The Foreword to the plan sets out how “Global Britain” takes “pride in fulfilling our moral responsibility to support refugees fleeing peril around the world”, however, the proposals do nothing to address the root causes of why people are forced to take dangerous journeys to safety. While resettlement is an important part of our protection system it is not available to all those escaping persecution; it is more suited for conflicts but more difficult to access for those escaping persecution due to their membership of a particular social group (e.g. members of the LGBTQI+ community) or political opinion. Our response made clear that all those recognised as refugees should be offered safety and security through indefinite status.
The government’s plan puts forward proposals to introduce a more rigorous standard for testing whether someone has a well-founded fear of persecution, and the use of reception centres to accommodate people while their asylum claims are being processed. It opens up the possibility of asylum seekers being processed in offshore centres (a proposal based on Australia’s practice of detaining people seeking asylum on the islands of Manus and Nauru which has been widely condemned for systemic abuses and human rights violations).
In our response to the consultation, we made clear that far from creating a fairer or more humane asylum process, we believe these proposals will increase the complexity of the asylum process, hinder integration, increase delays and harm to individuals, while increasing asylum backlogs at the Home Office. In addition to being inhumane and costly, we noted they are also unworkable; the intention of returning asylum claimants to ‘safe’ third countries with no return agreements in place simply adds delay to an already lengthy process all the while inflicting further anguish and harm on individuals. We suggested the Government would be better served engaging with the proposals of organisations like the Joint Council for the Welfare of Immigrants (JCWI) on Safe and Legal Routes, Safe Passage on family reunion, or Refugee Action’s vision for a fair and effective asylum system.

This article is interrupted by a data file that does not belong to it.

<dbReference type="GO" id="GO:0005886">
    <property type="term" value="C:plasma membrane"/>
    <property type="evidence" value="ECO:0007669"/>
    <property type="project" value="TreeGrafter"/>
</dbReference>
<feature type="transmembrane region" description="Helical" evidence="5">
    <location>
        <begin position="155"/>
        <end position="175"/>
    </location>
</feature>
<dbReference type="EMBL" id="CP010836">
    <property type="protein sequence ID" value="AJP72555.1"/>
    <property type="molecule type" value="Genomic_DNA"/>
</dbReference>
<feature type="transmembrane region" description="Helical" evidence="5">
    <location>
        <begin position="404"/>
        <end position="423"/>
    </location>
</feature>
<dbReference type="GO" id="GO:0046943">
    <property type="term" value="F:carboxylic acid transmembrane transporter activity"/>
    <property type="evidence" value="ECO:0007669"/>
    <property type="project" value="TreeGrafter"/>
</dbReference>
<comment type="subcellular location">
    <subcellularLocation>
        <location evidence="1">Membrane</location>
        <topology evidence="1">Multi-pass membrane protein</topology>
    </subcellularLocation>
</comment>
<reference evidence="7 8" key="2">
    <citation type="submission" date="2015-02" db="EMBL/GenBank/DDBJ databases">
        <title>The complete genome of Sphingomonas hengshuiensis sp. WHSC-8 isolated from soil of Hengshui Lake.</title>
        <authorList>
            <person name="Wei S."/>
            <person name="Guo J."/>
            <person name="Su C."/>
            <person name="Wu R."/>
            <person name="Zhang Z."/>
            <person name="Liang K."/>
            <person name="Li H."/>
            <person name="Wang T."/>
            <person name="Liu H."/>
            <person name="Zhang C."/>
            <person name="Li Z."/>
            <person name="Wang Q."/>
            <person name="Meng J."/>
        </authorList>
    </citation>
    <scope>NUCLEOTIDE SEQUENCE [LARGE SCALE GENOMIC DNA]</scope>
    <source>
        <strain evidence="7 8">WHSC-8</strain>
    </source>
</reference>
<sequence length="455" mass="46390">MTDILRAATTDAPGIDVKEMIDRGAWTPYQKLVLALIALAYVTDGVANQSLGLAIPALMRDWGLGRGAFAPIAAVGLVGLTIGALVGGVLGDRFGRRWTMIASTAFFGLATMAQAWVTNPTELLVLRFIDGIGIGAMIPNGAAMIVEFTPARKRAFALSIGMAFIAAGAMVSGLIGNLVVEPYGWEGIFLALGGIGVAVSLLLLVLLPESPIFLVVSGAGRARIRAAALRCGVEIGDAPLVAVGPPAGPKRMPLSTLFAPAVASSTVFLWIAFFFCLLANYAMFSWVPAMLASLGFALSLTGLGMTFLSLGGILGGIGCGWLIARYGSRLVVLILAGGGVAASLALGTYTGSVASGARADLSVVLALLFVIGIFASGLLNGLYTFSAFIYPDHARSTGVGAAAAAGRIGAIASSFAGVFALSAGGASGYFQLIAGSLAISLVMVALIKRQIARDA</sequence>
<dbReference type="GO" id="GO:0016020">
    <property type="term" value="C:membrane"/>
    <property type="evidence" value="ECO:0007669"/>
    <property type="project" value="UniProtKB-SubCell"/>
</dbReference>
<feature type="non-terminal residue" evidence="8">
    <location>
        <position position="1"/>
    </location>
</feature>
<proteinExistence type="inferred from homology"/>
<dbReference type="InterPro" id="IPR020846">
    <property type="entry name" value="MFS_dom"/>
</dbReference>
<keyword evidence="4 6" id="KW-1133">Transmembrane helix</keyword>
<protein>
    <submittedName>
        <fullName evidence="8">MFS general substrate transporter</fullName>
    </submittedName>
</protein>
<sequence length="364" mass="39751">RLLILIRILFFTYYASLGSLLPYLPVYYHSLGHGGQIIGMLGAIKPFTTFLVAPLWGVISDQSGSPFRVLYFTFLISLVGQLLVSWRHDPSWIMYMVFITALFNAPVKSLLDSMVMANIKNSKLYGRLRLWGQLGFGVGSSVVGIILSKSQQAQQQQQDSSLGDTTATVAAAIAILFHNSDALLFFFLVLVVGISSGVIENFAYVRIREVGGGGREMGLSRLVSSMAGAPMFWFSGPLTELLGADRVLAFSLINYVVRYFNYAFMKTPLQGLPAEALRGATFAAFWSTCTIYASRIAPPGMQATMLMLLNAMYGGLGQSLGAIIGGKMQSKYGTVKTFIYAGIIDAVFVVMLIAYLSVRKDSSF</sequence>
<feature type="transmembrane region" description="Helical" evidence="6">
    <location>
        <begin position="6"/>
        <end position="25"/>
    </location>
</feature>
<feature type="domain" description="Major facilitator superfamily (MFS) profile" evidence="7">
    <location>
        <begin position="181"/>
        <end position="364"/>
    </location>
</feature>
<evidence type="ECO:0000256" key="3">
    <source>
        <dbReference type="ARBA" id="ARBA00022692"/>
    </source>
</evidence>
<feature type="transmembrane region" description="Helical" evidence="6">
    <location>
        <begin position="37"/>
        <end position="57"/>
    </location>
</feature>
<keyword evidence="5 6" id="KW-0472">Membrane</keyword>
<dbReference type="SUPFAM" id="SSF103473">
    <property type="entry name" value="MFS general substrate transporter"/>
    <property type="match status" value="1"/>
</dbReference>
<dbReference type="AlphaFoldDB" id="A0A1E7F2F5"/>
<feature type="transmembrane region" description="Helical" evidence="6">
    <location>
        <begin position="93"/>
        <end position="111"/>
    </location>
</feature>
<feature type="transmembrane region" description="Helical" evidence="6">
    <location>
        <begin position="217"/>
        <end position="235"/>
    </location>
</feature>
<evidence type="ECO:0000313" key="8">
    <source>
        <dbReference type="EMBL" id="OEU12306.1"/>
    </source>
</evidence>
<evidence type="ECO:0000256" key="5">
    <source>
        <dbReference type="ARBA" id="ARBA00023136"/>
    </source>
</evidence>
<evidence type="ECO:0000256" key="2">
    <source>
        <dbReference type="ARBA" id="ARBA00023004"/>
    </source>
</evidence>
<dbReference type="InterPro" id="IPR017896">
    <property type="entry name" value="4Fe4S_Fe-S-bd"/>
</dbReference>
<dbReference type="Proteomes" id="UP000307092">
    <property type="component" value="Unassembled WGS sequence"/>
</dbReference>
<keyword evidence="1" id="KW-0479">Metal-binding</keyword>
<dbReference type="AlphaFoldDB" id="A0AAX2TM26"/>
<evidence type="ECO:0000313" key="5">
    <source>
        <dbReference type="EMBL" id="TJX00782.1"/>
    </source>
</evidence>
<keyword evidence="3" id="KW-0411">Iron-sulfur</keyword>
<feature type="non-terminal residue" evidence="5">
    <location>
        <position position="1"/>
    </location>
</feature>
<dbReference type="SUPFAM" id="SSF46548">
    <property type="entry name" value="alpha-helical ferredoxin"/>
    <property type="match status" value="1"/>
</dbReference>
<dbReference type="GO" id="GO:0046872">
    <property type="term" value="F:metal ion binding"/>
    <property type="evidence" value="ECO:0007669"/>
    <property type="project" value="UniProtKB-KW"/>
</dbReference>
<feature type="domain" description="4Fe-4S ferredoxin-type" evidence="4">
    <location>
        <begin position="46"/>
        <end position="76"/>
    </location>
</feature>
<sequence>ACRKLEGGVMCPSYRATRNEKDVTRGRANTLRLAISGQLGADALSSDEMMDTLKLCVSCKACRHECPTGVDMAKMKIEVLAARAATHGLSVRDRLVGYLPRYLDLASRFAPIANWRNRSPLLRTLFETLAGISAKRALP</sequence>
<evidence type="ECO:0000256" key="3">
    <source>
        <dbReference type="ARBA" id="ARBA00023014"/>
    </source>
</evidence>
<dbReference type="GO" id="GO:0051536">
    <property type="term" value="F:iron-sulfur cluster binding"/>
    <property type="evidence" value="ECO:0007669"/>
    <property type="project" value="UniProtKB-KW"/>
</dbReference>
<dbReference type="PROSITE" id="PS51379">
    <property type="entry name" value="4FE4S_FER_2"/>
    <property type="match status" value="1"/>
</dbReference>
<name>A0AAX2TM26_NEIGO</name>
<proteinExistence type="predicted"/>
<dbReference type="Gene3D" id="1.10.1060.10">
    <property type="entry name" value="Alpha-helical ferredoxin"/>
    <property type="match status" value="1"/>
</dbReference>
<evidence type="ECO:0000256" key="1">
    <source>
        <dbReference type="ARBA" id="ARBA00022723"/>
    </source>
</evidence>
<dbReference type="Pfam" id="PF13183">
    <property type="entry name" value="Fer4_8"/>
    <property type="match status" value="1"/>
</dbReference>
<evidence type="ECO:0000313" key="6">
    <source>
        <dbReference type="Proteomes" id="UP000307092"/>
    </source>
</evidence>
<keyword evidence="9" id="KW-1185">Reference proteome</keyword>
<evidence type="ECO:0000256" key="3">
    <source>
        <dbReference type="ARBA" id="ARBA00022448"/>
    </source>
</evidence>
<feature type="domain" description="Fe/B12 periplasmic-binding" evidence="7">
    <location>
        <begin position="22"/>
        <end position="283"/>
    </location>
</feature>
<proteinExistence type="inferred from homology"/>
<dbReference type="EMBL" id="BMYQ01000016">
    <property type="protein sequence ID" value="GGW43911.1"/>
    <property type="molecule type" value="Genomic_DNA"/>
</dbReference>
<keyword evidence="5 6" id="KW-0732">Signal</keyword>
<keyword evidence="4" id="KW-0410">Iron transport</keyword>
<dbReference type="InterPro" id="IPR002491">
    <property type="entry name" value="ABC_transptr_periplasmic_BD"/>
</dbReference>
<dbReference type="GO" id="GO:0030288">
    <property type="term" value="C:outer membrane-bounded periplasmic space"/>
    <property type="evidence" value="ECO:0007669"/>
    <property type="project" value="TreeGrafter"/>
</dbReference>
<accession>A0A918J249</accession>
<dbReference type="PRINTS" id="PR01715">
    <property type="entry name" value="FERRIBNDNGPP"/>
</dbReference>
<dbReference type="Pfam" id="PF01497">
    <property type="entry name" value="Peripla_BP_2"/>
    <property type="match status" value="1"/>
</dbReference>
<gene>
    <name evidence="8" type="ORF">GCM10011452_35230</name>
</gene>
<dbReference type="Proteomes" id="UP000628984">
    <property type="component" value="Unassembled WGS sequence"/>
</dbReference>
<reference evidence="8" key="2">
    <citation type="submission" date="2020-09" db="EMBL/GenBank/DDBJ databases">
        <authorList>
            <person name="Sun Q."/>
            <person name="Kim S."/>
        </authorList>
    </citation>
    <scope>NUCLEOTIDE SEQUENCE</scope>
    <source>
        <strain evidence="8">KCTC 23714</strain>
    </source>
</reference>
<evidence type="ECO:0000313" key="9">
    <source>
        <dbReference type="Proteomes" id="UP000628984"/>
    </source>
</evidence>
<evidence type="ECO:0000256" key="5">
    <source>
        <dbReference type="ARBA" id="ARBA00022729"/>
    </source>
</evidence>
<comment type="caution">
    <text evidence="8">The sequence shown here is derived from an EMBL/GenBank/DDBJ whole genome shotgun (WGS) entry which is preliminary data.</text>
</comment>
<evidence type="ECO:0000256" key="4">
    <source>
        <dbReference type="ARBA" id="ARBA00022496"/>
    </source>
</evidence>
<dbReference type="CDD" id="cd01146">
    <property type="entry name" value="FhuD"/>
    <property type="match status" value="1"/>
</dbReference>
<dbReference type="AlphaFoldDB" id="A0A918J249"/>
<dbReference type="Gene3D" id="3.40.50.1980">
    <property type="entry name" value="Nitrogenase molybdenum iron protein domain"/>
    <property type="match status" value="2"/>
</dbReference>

Other proposals included in the plan seek to create additional barriers to justice for people seeking asylum and are likely to increase destitution, including amongst families with children, and restrict access to asylum support which will increase homelessness and poverty amongst people seeking refugee protection, including children. Numerous reports have not only highlighted the inhumanity of this approach, but equally the fact that ‘hostile environment’ measures are not effective even on the Government’s own terms. Enforced homelessness and poverty should never be a built-in feature of the UK’s asylum system; our asylum system should be designed to protect, not to punish.
The organisations we fund have for a long time dealt with the very high human cost of this approach to immigration policy. Paul Hamlyn Foundation remains steadfast in our commitment to supporting the vital work they do to provide essential services, hold Government to account and campaign for a system that reflects our better selves; values of justice, kindness, and humanity. The impact of the proposed changes will be disproportionately felt by women, Black and minoritised communities and those at the intersections of marginalised identities and will rob people of the opportunity to live with dignity. We know we can do much better than this.
We would like to thank the many organisations we fund who provided research, evidence and briefings to support independent responses to this consultation, including Asylum Matters, Detention Action, Freedom from Torture, the Immigration Law Practitioners’ Association, Joint Council for the Welfare of Immigrants (JCWI), Migrants Organise and Women for Refugee Women.